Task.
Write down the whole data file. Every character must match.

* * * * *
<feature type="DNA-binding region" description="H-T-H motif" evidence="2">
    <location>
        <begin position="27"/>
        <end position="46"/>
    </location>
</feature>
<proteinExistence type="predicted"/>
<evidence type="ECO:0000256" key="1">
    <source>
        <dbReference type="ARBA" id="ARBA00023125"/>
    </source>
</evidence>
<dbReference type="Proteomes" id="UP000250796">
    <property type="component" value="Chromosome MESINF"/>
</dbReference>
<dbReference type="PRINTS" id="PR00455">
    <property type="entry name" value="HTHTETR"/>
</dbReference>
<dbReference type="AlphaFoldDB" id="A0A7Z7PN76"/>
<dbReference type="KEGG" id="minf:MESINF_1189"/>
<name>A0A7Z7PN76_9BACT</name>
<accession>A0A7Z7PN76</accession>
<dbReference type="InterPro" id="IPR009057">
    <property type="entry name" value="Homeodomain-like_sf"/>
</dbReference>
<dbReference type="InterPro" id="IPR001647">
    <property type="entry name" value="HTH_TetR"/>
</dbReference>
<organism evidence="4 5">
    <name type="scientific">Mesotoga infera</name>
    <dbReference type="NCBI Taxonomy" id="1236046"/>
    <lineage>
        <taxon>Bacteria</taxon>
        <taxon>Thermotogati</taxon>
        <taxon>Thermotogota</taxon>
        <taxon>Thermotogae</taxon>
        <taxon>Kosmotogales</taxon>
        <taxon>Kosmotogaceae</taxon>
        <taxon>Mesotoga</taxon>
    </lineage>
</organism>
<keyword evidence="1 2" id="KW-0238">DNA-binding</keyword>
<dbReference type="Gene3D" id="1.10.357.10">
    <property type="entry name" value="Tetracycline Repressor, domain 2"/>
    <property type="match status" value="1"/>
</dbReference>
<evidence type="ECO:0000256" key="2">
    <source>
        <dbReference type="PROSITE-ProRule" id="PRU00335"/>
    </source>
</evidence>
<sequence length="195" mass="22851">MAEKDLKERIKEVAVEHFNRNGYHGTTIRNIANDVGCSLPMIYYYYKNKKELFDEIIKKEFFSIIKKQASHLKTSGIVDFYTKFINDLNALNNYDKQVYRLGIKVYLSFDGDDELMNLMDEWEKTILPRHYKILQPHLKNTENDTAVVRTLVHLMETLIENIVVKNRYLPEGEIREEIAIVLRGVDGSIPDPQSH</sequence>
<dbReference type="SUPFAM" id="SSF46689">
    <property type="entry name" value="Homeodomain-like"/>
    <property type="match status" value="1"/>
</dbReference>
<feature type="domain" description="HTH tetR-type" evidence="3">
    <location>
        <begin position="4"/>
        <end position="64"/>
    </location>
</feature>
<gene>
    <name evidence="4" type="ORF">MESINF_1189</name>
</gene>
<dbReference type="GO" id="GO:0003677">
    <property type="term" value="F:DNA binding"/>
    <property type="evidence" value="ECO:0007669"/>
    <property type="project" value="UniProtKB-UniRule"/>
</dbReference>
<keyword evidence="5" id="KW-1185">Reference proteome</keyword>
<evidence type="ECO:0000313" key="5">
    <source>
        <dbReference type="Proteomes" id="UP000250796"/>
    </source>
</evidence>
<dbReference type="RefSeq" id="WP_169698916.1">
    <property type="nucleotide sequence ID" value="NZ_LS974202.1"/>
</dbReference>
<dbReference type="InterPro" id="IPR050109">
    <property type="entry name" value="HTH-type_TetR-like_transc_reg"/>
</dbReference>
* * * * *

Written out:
<feature type="DNA-binding region" description="H-T-H motif" evidence="2">
    <location>
        <begin position="27"/>
        <end position="46"/>
    </location>
</feature>
<proteinExistence type="predicted"/>
<evidence type="ECO:0000256" key="1">
    <source>
        <dbReference type="ARBA" id="ARBA00023125"/>
    </source>
</evidence>
<dbReference type="Proteomes" id="UP000250796">
    <property type="component" value="Chromosome MESINF"/>
</dbReference>
<dbReference type="PRINTS" id="PR00455">
    <property type="entry name" value="HTHTETR"/>
</dbReference>
<dbReference type="AlphaFoldDB" id="A0A7Z7PN76"/>
<dbReference type="KEGG" id="minf:MESINF_1189"/>
<name>A0A7Z7PN76_9BACT</name>
<accession>A0A7Z7PN76</accession>
<dbReference type="InterPro" id="IPR009057">
    <property type="entry name" value="Homeodomain-like_sf"/>
</dbReference>
<dbReference type="InterPro" id="IPR001647">
    <property type="entry name" value="HTH_TetR"/>
</dbReference>
<organism evidence="4 5">
    <name type="scientific">Mesotoga infera</name>
    <dbReference type="NCBI Taxonomy" id="1236046"/>
    <lineage>
        <taxon>Bacteria</taxon>
        <taxon>Thermotogati</taxon>
        <taxon>Thermotogota</taxon>
        <taxon>Thermotogae</taxon>
        <taxon>Kosmotogales</taxon>
        <taxon>Kosmotogaceae</taxon>
        <taxon>Mesotoga</taxon>
    </lineage>
</organism>
<keyword evidence="1 2" id="KW-0238">DNA-binding</keyword>
<dbReference type="Gene3D" id="1.10.357.10">
    <property type="entry name" value="Tetracycline Repressor, domain 2"/>
    <property type="match status" value="1"/>
</dbReference>
<evidence type="ECO:0000256" key="2">
    <source>
        <dbReference type="PROSITE-ProRule" id="PRU00335"/>
    </source>
</evidence>
<sequence length="195" mass="22851">MAEKDLKERIKEVAVEHFNRNGYHGTTIRNIANDVGCSLPMIYYYYKNKKELFDEIIKKEFFSIIKKQASHLKTSGIVDFYTKFINDLNALNNYDKQVYRLGIKVYLSFDGDDELMNLMDEWEKTILPRHYKILQPHLKNTENDTAVVRTLVHLMETLIENIVVKNRYLPEGEIREEIAIVLRGVDGSIPDPQSH</sequence>
<dbReference type="SUPFAM" id="SSF46689">
    <property type="entry name" value="Homeodomain-like"/>
    <property type="match status" value="1"/>
</dbReference>
<feature type="domain" description="HTH tetR-type" evidence="3">
    <location>
        <begin position="4"/>
        <end position="64"/>
    </location>
</feature>
<gene>
    <name evidence="4" type="ORF">MESINF_1189</name>
</gene>
<dbReference type="GO" id="GO:0003677">
    <property type="term" value="F:DNA binding"/>
    <property type="evidence" value="ECO:0007669"/>
    <property type="project" value="UniProtKB-UniRule"/>
</dbReference>
<keyword evidence="5" id="KW-1185">Reference proteome</keyword>
<evidence type="ECO:0000313" key="5">
    <source>
        <dbReference type="Proteomes" id="UP000250796"/>
    </source>
</evidence>
<dbReference type="RefSeq" id="WP_169698916.1">
    <property type="nucleotide sequence ID" value="NZ_LS974202.1"/>
</dbReference>
<dbReference type="InterPro" id="IPR050109">
    <property type="entry name" value="HTH-type_TetR-like_transc_reg"/>
</dbReference>